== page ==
Revisiting a presumed-dead movement

When Susan Faludi described the concept of backlash in her 1991 book, she perhaps did not conceptualize how insidious it was and how far it would ultimately go. In the ’80s, backlash occurred as a direct counterattack on the forceful ’70s version of feminism. Faludi accurately described how the media paraded burned out, sterile career women across the stage to inform women of feminism’s lies. However, as she adeptly pointed out in Backlash: The Undeclared War Against American Women, polls of single women showed the majority to be incredibly happy with their careers, their lives and their ability to make informed choices.

By the time the ’90s rolled around, a new trend emerged in the media. Women were spoon-fed the idea that feminism had succeeded. This, of course, ignored the continued discrimination of women in the workplace, rising rates of domestic abuse and the huge step backward for women in places like Afghanistan. It ignored the impossible consumer image of women strolling across fashion runways and TV commercials. It ignored that stereotypical male and female roles were still played out on Hollywood screens, where women with ambition were ultimately bitchy blondes and men with ambition were manly. It ignored those young men who readily called a woman hysterical simply for being angry or upset. It ignored that these same young men felt it was–and still is–OK to call a woman “femi-nazi” or, more handily, “bitch” if she mentioned anything remotely related to the current status of women in society. What better way to control the masses than to force-feed them a set of insecurities that are reinforced every time they do anything?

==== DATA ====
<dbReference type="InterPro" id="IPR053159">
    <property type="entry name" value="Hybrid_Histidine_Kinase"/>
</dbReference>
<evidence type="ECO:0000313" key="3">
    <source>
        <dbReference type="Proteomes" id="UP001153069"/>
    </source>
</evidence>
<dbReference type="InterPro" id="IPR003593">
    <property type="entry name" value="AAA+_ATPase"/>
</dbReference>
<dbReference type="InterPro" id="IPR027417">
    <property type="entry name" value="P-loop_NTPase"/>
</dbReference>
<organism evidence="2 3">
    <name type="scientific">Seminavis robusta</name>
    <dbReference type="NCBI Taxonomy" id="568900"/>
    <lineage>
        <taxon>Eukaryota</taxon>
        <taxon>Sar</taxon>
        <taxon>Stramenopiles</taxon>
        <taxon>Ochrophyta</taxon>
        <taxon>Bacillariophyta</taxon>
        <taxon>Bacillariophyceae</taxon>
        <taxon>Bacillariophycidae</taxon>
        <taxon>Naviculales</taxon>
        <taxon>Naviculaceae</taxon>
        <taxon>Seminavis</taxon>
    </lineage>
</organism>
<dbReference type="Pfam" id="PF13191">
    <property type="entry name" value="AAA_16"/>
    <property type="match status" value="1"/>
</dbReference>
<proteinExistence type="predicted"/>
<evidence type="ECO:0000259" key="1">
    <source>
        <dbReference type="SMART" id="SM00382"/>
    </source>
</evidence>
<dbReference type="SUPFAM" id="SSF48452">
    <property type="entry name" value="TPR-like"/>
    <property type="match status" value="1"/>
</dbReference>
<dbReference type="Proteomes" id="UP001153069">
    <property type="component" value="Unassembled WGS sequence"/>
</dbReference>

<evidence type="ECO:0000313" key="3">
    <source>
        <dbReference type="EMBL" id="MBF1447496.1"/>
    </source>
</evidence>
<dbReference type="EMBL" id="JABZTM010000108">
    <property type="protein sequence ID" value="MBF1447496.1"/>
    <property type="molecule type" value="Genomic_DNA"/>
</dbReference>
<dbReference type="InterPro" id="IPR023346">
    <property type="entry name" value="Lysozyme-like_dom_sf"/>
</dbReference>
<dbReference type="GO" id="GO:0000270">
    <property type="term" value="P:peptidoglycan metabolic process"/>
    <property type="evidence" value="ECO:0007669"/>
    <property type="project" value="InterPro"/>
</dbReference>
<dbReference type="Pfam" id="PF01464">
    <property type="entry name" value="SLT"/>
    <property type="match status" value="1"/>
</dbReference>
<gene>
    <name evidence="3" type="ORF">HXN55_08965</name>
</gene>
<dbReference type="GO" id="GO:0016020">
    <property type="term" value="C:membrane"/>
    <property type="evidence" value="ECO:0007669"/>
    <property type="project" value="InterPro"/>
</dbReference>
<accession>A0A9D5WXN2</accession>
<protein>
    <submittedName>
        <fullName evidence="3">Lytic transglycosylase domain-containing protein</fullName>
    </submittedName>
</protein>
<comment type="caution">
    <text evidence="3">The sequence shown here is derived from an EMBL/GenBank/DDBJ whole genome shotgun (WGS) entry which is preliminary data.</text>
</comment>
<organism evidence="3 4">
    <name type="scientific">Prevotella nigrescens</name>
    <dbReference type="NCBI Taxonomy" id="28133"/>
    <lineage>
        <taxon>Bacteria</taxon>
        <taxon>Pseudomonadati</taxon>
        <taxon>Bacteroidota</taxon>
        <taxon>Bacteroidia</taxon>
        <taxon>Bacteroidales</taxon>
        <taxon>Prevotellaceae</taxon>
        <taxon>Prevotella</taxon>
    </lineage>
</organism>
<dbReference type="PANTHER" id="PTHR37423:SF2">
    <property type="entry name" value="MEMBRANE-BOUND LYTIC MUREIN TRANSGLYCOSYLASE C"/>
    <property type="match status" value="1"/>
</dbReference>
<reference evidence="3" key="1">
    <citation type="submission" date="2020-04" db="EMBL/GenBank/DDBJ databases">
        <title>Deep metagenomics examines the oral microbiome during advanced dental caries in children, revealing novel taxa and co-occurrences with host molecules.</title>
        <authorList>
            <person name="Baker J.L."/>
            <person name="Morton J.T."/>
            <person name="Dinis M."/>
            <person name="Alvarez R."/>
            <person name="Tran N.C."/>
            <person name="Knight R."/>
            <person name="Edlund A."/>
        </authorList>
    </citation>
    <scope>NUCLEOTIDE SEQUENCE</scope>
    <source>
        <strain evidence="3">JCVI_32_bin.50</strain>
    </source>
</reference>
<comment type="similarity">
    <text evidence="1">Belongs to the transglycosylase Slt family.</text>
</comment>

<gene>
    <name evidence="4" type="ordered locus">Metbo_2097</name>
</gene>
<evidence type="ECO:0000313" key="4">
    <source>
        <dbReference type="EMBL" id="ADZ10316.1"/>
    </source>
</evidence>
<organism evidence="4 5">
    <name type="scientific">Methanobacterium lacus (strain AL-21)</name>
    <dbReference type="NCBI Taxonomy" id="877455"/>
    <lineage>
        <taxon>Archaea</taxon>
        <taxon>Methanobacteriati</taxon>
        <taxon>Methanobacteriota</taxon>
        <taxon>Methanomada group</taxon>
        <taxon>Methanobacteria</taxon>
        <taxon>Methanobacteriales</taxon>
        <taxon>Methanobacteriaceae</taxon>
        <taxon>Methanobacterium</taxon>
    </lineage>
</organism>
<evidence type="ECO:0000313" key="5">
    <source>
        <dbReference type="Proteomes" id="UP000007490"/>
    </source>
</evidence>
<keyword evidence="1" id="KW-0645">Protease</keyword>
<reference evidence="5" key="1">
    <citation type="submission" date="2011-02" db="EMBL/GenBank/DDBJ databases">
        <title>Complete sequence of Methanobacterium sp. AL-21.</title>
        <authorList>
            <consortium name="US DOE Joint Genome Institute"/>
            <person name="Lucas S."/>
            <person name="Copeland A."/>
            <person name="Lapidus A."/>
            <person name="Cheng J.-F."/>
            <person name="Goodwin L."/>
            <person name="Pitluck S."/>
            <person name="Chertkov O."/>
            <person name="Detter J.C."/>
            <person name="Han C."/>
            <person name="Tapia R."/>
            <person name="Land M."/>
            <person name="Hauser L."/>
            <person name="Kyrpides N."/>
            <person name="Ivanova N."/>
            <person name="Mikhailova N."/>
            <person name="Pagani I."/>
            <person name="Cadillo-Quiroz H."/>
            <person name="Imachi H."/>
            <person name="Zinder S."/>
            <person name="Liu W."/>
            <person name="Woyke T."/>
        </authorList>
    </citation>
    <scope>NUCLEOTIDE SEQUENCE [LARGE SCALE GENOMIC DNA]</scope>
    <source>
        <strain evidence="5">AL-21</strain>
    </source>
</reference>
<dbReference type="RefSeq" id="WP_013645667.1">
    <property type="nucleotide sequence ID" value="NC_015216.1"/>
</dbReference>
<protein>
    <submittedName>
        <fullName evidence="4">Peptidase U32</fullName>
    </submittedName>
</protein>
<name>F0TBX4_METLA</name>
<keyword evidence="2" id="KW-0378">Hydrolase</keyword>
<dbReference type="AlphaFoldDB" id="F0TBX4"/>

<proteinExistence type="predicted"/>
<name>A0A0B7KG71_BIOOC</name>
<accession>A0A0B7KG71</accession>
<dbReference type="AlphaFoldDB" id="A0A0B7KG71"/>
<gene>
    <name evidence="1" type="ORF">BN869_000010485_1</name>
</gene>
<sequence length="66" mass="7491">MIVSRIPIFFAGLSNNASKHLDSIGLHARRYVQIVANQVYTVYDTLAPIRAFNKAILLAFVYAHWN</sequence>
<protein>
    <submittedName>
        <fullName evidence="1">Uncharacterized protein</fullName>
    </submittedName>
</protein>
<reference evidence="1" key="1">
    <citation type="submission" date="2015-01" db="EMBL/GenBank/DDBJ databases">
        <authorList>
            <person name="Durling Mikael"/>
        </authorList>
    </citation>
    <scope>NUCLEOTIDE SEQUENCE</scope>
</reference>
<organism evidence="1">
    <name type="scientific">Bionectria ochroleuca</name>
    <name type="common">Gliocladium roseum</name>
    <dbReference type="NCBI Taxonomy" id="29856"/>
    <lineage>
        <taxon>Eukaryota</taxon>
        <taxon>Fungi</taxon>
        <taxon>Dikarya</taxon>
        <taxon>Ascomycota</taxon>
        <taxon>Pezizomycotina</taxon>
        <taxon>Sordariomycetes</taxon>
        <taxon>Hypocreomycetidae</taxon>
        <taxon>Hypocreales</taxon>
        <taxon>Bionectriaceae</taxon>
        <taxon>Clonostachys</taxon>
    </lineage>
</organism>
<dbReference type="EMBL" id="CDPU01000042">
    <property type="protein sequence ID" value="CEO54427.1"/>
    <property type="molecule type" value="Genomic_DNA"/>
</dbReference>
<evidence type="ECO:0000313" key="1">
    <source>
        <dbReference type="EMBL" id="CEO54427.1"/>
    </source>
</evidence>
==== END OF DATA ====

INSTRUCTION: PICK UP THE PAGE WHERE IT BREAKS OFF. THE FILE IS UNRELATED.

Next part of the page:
About the only thing most people don’t get is exactly what the evolution of the feminist movement has done for all genders. The very fact that feminism itself suffered its own discriminatory growing pains–it was heavily criticized as a white, middle-class women’s movement–taught women a very important lesson. Not all women are the same; not all their goals for equality are the same. Women vary by colour, class and economic status, as do all people. However, women remain the largest, universally oppressed group of people in the world.

It often feels that for every two steps forward, women elsewhere experience several steps backward. To be cliché, feminism’s death has been greatly exaggerated and at great cost to society. This supplement is a brief attempt to address old and new issues facing women worldwide.


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